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London Broil help

hounddoghounddog Posts: 126
edited November -1 in EggHead Forum
I have searched the archives for london broil and have come up with a lot of information, but none that directly addresses my question.[p]I have a 4 lb london broil. It is about 1.5, maybe two inch thick. I want to cook it on a very hot egg.[p]I have marinated it in teriyaki and hot sauce. I am going to dry it, then rub it with some of obie cue's steak stuff.[p]Now, the last time I did london broil I ruint it cause it was mostly well done. ack. I am adept at cooking single serving steaks, usually like about 3 mins a side and dwell is a sometimes do sometimes don't kind of thing. The steak I ruint was not as big as the one I have. [p]Can I please have some guesses at cook time? [p]Thanks

Comments

  • Nature BoyNature Boy Posts: 8,283
    hounddog,
    Tim's site has a nice rundown. And pictures that are torture when your stomach is growling.[p]Would recommend using a....gulp....thermometer,and pulling at 140.[p]Have fun.
    NB

    [ul][li]Tim's London Broil[/ul]
    DizzyPigBBQ.com
    Twitter: @dizzypigbbq
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  • Tim MTim M Posts: 2,410
    london1.jpg
    <p />hounddog,[p]I do mine at 700-800 deg of the large Egg or 550-600 on the small Egg. Pictured is a 2.5 lb london broil (what ever cut that is) that I cooked for 4 min per side. Like Nature Boy said, I let it dwell and check with a quick read Polder type thermometer. It's the only way to be sure. With cooking times under 15 min, it's hard to cook by the clock and be identical from one cook to the next. It's better to cook to the desired temp with these short time cooks.[p]Tim

  • hounddoghounddog Posts: 126
    thanks guys. I tend to pull off at 135 or maybe even a little earlier. As long as it doesn't bark at me, I like it.
    You know, this brings to mind another topic. On a normal grill, I can cook pretty much any cut of beef or pork to the desired level of doneness without reference to timing it, but by watching it based on my experience and my read on the heat of the fire. With the egg, and I believe this is because it is either hotter or colder, depending on the type of cook, I find that I can't. At all. Except with reference to another egg cook. My solution, because I tend to overfuss with stuff I am not sure of, is to get a fair estimate of the expected time and then bring the thermometer in at that point. Perhaps not the best approach, but it works for me. So, based on that, and on what I see here, I am going to give it 5 mins a side, and then check it before dwelling prolly another 5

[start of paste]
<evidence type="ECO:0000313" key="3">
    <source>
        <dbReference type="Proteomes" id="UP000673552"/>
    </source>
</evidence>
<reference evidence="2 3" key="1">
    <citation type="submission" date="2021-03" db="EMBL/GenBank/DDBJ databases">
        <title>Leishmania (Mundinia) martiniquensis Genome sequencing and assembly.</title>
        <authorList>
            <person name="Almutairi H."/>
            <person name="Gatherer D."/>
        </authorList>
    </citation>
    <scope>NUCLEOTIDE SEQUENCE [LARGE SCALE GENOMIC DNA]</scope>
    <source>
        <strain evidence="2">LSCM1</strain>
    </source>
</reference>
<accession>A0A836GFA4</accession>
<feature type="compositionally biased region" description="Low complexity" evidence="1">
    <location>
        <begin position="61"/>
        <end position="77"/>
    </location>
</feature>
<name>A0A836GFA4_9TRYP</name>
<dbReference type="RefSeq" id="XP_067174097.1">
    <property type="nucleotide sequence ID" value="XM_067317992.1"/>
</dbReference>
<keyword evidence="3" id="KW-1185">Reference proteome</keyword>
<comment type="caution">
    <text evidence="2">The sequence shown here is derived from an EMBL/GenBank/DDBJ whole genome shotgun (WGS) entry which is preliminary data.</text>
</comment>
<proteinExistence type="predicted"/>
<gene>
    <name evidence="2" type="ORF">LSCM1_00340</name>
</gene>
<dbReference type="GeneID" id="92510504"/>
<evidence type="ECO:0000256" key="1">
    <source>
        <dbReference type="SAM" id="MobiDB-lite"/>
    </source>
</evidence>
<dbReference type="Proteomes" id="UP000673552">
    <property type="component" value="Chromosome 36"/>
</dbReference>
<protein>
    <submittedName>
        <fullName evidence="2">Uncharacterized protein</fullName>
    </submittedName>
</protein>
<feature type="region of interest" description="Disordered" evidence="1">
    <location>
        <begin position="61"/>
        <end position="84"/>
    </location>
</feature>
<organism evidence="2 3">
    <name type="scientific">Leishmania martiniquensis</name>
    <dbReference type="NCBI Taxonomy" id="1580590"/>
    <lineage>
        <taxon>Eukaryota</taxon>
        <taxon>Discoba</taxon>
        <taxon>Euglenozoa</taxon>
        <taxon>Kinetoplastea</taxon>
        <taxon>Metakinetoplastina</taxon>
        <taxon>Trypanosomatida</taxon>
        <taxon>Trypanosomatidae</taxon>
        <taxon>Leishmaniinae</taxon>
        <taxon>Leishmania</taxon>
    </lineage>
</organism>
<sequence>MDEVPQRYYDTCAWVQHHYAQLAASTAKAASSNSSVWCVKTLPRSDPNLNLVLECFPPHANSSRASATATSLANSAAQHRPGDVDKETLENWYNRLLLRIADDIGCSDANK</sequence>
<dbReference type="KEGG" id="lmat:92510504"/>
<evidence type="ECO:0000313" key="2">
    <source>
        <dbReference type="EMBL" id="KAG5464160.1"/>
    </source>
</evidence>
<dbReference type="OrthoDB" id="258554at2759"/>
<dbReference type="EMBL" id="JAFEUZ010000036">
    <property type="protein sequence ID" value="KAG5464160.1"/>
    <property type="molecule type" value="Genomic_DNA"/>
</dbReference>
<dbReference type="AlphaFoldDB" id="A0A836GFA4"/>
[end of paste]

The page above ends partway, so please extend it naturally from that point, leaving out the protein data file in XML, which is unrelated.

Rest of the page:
• GWWGWW Posts: 43
    hounddog,
    I did a flank steak the other day for fajitas using the receipe out of smoke and spice, think it's a kinda the same cut of meat...or at least the same shape! Cooked at a dome temp of 250* indirect for 1 hour, came out perfect medium rare...juicy and yummy! Just a thought!
    Egg out =)

  • SpinSpin Posts: 1,375
    hounddog,[p]JJ suggested I try his method for always creating the perfect doneness for London Broil a few years ago. I have yet to fail since. No guessing and no thermometers.[p]Sear in the Egg at 700F for 2 minutes each side. Remove and reduce vent openings on the Egg. Slice the london broil across the grain into 1/4" slices and place in a cast iron pan (short handled model is needed). Return pan to Egg to finish the cook.[p]Since you can see the progress of the cook, finishing is easy (and quick). The result; perfect doneness and considerable juices to use for the sauce.[p]Spin
  • Nature BoyNature Boy Posts: 8,283
    Spin,
    That sounds like a great way to do it. What should the cooking temp be when you return the meal to the cooker in the pan?? [p]Thanks
    NB

    DizzyPigBBQ.com
    Twitter: @dizzypigbbq
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  • SpinSpin Posts: 1,375
    Nature Boy,[p]Cooker temp tends to be in the 400-500°F range, but is not really important as finishing in the pan is only a couple of minutes. I tend to close the vents to positions for a 220°F low and slow cook when removing the seared LB.[p]The the pan is room temp (upon insertion) and the heat of the Egg needs to heat the pan while it finishes the cook on the meat from the air temp. The pan does collect a lot of good meat juices.[p]The beauty of the cook is the timing of the finish of the cook is up to you and your desires of what you want to see in the meat you used.[p]I do use the lift the dome and peek here :-).[p]Spin
  • hounddoghounddog Posts: 126
    I thank all for their comments.[p]I ended up cooking at 700+ for about 4 minutes a side, with a 5 minute dwell. I kept a small cast iron skillet handy in case I had guessed it wrong, and I pulled it earlier than I thought it was ready -- it measured between 110 and 130 depending on where i poked. I let it sit for 5 minutes, and then cut it. Medium rare throughout.[p]Also, I used Obie Cue's steak spice for the first time. I give it high marks. [p]A young lady was there whose mother is a firm vegetarian. She paled a little when she saw me slicing the beef, asking if it was cooked. When she tasted the goods, she went back for more 3 times. She ate so much she threw off my portion estimate for 6 adults. Oh, well. All that meant is I didn't have a lot left over.
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